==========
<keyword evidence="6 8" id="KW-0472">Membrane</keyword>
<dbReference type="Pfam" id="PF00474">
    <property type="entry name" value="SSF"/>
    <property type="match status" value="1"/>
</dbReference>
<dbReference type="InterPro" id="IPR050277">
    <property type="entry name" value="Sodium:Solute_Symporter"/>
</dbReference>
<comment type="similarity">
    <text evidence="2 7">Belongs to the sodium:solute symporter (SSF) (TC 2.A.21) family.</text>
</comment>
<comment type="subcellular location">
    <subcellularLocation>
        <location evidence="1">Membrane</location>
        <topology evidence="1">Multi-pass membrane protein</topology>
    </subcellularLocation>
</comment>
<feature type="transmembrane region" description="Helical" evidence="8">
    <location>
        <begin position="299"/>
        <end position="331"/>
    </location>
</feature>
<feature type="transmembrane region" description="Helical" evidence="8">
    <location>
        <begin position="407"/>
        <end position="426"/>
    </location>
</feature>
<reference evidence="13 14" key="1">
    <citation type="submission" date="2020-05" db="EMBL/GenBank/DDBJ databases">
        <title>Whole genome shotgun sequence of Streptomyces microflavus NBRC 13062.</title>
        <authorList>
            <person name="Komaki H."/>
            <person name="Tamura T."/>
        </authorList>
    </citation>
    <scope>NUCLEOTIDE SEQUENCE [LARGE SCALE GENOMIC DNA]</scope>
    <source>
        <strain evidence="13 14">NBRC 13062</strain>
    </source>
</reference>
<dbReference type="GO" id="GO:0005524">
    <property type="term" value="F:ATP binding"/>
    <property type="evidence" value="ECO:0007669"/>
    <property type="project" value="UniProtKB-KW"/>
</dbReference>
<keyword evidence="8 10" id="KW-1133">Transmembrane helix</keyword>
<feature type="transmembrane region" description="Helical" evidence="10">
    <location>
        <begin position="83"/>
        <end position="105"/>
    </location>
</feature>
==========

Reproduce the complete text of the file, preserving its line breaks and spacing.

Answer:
<keyword evidence="6 8" id="KW-0472">Membrane</keyword>
<dbReference type="Pfam" id="PF00474">
    <property type="entry name" value="SSF"/>
    <property type="match status" value="1"/>
</dbReference>
<dbReference type="InterPro" id="IPR050277">
    <property type="entry name" value="Sodium:Solute_Symporter"/>
</dbReference>
<comment type="similarity">
    <text evidence="2 7">Belongs to the sodium:solute symporter (SSF) (TC 2.A.21) family.</text>
</comment>
<comment type="subcellular location">
    <subcellularLocation>
        <location evidence="1">Membrane</location>
        <topology evidence="1">Multi-pass membrane protein</topology>
    </subcellularLocation>
</comment>
<feature type="transmembrane region" description="Helical" evidence="8">
    <location>
        <begin position="299"/>
        <end position="331"/>
    </location>
</feature>
<feature type="transmembrane region" description="Helical" evidence="8">
    <location>
        <begin position="407"/>
        <end position="426"/>
    </location>
</feature>
<reference evidence="13 14" key="1">
    <citation type="submission" date="2020-05" db="EMBL/GenBank/DDBJ databases">
        <title>Whole genome shotgun sequence of Streptomyces microflavus NBRC 13062.</title>
        <authorList>
            <person name="Komaki H."/>
            <person name="Tamura T."/>
        </authorList>
    </citation>
    <scope>NUCLEOTIDE SEQUENCE [LARGE SCALE GENOMIC DNA]</scope>
    <source>
        <strain evidence="13 14">NBRC 13062</strain>
    </source>
</reference>
<dbReference type="GO" id="GO:0005524">
    <property type="term" value="F:ATP binding"/>
    <property type="evidence" value="ECO:0007669"/>
    <property type="project" value="UniProtKB-KW"/>
</dbReference>
<keyword evidence="8 10" id="KW-1133">Transmembrane helix</keyword>
<feature type="transmembrane region" description="Helical" evidence="10">
    <location>
        <begin position="83"/>
        <end position="105"/>
    </location>
</feature>